Medieval skeletons discovered in Kilkenny

Medieval skeletons discovered in Kilkenny

Four medieval skeletons have been found in Kilkenny.

The remains dating  between 1250 and 1350 AD were uncovered during excavations at St Mary's Church in the last few weeks.


Works are underway to build a new museum at the site and a number of skeletal remains are being preserved in-situ.

However these new remains have been removed and are being forensically examined.


It's hoped once the examinations and works have been completed they will be returned to take centre stage at the new museum.


Cóilín Ó Drisceoil, Managing Director of Kilkenny Archaeology in his preliminary commentary noted:

"The four skeletons can be dated to c.1250-1350 AD based on pottery found in their graves meaning they are of the first few generations of Anglo-Norman colonists in Kilkenny.

Their place of burial, in the south-west corner of the city's main graveyard around St. Mary's parish church, would typically imply they were not wealthy, and instead they were probably the poor of the medieval town.


Further proof of this comes from the fact none of the skeletons were buried in coffins and they were instead buried in simple shrouds.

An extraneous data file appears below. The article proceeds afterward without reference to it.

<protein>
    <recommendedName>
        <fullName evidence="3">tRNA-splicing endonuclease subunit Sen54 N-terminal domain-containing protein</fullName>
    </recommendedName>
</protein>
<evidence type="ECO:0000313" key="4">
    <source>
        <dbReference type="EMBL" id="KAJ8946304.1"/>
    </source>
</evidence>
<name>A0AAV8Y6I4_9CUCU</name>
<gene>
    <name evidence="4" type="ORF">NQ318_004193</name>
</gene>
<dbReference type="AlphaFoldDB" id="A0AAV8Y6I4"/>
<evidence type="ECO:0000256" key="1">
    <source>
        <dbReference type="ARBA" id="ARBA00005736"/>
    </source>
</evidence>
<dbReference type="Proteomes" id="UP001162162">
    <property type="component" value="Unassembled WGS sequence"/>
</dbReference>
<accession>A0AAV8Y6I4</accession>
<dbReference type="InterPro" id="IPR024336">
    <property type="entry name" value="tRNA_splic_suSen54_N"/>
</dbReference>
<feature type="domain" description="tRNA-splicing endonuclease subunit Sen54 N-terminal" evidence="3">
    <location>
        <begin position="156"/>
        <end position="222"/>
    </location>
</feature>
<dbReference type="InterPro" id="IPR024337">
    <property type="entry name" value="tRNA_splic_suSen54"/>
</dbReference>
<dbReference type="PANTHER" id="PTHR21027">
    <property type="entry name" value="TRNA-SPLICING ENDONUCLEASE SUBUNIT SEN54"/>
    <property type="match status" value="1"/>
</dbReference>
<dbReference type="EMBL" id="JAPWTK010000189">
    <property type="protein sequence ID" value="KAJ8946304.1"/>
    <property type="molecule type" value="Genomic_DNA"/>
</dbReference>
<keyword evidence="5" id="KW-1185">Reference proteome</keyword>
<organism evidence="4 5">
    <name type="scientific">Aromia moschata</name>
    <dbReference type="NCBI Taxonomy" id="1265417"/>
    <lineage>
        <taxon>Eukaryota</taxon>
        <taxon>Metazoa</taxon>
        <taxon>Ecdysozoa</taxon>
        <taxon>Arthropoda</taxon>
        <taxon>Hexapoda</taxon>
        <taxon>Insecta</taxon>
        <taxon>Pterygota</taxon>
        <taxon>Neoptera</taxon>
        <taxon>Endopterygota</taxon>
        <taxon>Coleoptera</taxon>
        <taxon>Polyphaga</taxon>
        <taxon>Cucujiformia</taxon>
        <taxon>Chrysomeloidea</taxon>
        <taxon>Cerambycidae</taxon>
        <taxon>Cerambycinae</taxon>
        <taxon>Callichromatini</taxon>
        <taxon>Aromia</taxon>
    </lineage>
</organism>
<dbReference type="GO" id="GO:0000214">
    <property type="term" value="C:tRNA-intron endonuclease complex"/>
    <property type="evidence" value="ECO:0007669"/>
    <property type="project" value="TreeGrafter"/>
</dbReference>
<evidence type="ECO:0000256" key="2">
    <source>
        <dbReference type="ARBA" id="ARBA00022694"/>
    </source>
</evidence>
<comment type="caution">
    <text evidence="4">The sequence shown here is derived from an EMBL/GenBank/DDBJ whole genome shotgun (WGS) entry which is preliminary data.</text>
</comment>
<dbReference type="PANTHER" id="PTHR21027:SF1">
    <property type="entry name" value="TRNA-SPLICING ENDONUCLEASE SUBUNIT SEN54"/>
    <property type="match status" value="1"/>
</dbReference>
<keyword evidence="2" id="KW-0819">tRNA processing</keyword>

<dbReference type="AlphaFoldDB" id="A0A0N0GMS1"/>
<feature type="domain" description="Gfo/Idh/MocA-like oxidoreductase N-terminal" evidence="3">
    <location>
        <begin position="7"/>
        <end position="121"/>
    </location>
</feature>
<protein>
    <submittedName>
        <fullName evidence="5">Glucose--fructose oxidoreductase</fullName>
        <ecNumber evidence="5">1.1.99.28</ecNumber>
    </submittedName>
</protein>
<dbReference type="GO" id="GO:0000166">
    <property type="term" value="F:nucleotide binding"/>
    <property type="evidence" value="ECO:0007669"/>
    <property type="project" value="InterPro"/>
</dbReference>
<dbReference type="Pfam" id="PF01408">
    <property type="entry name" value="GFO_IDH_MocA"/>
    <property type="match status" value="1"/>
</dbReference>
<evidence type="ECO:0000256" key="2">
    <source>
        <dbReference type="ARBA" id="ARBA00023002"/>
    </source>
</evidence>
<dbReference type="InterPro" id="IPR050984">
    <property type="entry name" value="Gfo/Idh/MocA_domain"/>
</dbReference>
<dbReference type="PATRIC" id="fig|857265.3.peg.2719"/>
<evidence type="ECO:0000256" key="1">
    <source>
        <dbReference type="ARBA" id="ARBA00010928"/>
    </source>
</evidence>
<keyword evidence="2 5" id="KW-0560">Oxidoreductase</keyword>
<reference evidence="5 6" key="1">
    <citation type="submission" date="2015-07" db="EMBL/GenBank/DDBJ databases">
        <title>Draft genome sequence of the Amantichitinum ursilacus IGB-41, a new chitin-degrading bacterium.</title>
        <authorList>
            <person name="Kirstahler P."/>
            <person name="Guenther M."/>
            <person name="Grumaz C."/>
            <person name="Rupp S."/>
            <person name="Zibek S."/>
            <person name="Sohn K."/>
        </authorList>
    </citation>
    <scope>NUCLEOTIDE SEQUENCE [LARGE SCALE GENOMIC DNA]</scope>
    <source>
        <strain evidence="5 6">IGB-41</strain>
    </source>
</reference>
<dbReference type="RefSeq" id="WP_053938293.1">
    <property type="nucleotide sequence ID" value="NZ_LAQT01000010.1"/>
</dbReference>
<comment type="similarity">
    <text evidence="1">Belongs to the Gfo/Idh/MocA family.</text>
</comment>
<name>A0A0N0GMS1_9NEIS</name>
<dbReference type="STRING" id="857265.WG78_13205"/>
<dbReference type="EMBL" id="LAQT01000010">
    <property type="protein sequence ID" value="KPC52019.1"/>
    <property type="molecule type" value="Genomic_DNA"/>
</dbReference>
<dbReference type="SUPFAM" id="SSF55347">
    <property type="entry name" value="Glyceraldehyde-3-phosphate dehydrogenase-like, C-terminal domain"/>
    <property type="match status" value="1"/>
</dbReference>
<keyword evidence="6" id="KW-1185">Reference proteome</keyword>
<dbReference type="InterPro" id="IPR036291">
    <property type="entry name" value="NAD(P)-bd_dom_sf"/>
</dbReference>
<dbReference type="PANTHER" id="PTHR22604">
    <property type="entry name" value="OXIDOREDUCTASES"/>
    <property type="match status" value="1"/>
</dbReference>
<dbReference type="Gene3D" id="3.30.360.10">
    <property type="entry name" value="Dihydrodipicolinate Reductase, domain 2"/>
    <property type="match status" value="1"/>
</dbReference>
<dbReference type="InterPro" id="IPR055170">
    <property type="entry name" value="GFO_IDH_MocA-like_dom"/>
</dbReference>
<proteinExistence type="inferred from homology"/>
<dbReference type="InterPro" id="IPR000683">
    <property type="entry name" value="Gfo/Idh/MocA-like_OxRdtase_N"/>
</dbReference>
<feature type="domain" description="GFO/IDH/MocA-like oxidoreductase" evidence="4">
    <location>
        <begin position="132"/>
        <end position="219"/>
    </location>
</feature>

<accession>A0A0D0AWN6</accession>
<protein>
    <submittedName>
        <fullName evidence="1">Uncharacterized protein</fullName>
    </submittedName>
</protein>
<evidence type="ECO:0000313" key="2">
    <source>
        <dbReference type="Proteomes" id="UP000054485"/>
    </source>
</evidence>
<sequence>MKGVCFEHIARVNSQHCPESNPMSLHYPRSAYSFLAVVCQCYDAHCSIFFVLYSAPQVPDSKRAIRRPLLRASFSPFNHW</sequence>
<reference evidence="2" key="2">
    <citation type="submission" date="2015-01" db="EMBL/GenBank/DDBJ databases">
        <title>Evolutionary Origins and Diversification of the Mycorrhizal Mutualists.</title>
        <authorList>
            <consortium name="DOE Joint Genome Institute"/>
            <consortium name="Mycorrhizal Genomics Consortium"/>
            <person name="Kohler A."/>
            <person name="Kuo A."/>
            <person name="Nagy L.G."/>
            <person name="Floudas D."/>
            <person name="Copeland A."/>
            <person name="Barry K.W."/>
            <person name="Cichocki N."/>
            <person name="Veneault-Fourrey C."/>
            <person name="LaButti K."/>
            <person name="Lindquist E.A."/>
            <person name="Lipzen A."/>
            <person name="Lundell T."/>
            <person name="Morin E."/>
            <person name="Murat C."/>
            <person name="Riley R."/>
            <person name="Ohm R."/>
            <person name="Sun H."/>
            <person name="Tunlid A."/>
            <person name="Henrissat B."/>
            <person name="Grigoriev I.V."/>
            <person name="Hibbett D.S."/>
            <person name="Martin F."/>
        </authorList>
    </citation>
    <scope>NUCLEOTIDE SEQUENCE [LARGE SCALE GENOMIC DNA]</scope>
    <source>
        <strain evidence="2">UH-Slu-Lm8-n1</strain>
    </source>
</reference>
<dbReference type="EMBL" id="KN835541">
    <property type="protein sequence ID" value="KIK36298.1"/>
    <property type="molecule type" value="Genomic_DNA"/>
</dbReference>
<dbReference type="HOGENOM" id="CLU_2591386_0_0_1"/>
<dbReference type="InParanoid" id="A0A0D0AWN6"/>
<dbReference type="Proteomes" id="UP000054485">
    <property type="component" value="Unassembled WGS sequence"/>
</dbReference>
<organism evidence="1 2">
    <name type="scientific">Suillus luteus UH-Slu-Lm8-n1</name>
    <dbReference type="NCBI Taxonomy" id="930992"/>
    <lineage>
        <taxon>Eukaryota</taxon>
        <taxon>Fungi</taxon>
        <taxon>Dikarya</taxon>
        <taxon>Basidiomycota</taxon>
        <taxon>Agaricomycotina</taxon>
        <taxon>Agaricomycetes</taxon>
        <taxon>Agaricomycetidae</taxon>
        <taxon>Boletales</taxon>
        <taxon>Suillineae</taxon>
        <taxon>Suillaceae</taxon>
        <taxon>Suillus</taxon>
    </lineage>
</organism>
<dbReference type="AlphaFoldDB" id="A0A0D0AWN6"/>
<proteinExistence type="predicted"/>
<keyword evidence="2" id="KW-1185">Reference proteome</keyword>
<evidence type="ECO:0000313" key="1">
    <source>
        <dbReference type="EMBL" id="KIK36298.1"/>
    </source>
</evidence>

These have rotted away without trace but green stains on the bones of the skeletons are the remnants of copper-alloy pins that would have fastened the shrouds around the bodies. 

All of the skeletons are female: there are two children (aged around eight years old), a young adult in her teens/early twenties and an adult aged around 25 plus. No causes of death have yet been identified but this may come out of the lab analysis.

The teenage girl appears to have not had an easy life as her spine was damaged from the prolonged lifting of heavy weights and one of her legs appeared to be shorter than the other, meaning she would have walked with a pronounced limp.


One of the child skeletons also showed evidence of a severe iron deficiency which was probably caused by malnutrition."